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Health Team

UK grants 1st license to make babies using DNA from 3 people

Posted March 16

A general view of Newcastle Fertility Clinic, which is on the third floor of this building, in Newcastle, England, Thursday, March 16, 2017. Britain's Newcastle University says its scientists have received a license to create babies using DNA from three people to prevent women from passing on potentially fatal genetic diseases to their children — the first time such approval has been granted. (Owen Humphreys/PA via AP)

— Britain's Newcastle University says its scientists have received a license to create babies using DNA from three people to prevent women from passing on potentially fatal genetic diseases to their children — the first time such approval has been granted.

The license was granted Thursday by the country's fertility regulator, according to the university.

In December, British officials approved the "cautious use" of the techniques, which aim to fix problems linked to mitochondria, the energy-producing structures outside a cell's nucleus. Faulty mitochondria can result in conditions including muscular dystrophy and major organ failure.

"Mitochondria diseases can be devastating for families affected and this is a momentous day for patients," said Doug Turnbull, director of the research at Newcastle University. The university has said it is aiming to treat up to 25 patients a year.

To help women with mitochondria problems from passing them on to their children, scientists remove the nucleus DNA from the egg of a prospective mother and insert it into a donor egg from which the donor DNA has been removed. This can happen before or after fertilization. The resulting embryo ends up with nucleus DNA from its parents but mitochondrial DNA from a donor. The DNA from the donor amounts to less than 1 percent of the resulting embryo's genes.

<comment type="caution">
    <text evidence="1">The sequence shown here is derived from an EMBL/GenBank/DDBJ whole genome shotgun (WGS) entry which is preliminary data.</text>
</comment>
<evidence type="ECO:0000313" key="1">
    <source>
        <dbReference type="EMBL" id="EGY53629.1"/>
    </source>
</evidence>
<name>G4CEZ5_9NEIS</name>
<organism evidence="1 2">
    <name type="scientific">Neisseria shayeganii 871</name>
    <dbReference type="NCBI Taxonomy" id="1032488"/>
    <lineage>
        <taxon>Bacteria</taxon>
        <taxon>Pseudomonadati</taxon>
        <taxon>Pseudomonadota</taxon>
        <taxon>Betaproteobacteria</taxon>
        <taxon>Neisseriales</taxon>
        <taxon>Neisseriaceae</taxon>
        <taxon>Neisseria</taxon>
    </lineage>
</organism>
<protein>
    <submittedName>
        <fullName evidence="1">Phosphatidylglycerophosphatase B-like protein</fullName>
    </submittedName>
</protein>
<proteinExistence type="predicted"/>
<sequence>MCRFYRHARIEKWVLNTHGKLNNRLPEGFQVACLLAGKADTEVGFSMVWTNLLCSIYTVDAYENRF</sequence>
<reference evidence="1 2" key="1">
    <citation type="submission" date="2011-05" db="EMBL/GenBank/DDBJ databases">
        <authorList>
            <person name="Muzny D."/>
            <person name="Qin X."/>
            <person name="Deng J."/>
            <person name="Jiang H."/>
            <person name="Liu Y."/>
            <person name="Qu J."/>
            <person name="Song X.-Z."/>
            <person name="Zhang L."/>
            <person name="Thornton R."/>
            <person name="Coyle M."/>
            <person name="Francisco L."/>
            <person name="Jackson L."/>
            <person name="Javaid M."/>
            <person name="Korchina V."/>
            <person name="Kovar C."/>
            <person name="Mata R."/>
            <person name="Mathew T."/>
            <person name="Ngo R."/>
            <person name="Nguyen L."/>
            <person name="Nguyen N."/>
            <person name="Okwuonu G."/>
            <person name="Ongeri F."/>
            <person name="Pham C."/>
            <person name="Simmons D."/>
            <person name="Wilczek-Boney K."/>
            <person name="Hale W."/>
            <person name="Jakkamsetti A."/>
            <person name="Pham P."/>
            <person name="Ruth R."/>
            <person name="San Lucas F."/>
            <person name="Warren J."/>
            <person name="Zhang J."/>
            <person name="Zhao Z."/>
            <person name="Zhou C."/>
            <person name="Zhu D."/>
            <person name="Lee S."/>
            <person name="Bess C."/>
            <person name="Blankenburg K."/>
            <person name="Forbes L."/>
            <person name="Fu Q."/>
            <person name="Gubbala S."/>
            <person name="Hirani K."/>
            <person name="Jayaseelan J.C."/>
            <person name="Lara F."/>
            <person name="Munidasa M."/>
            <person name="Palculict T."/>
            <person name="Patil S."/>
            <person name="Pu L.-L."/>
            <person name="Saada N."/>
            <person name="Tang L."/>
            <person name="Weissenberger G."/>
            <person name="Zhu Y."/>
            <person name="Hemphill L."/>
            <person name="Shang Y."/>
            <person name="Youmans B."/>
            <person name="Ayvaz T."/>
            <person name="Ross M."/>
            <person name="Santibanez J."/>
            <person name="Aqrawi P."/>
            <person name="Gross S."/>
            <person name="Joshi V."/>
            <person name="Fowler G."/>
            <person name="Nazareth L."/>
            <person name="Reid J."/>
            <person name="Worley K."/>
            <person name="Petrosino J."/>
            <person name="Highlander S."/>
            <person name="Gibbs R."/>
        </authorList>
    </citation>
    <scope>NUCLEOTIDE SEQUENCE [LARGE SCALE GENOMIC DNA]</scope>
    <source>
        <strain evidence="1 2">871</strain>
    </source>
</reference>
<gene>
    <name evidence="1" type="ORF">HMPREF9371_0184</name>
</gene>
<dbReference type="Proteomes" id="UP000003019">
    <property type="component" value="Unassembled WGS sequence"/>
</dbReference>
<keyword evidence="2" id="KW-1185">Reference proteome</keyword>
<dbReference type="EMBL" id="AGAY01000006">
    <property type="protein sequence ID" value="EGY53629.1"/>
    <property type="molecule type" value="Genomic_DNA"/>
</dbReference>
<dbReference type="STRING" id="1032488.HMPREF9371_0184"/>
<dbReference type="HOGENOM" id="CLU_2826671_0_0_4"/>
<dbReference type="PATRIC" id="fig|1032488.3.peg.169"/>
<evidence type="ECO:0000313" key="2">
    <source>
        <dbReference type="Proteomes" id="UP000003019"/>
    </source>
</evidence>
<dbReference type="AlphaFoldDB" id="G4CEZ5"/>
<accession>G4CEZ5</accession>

The license granted to Newcastle University relates only to the clinic's capacity to perform the techniques, Britain's fertility regulator said. The clinic must apply for each individual patient to be treated and no patient application has yet been approved.

Last year, U.S.-based doctors announced they had created the world's first baby using such techniques, after traveling to Mexico to perform the procedure, which has not been approved in the United States.

Critics have raised concerns about the treatment, saying it will put people at unnecessary risk of an untested procedure. Some say women with faulty mitochondria should choose simply to use egg donors and that using the new techniques will open the door to genetically modified "designer babies."

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  • Norman Lewis Mar 16, 1:22 p.m.
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    If you know you have a fatal genetic disorder you may pass on to your children, for the love of God don't have children. The taxpayers that will have to foot the bill for this undoubtedly highly costly experiment that may benefit a handful of people will thank you. In-vitro failures cost at least $10-$15,000 each in the United States and the University will spend millions developing the technology before even beginning. This is madness to attempt such a thing. Not to mention the dozens of embryos that will be destroyed in the process, excuse me, not embryos, unborn children. If this is Socialized medicine, you can keep it. Developing techniques to fix genetic problems in people is one thing, this reminds me of Dr. Frankenstein.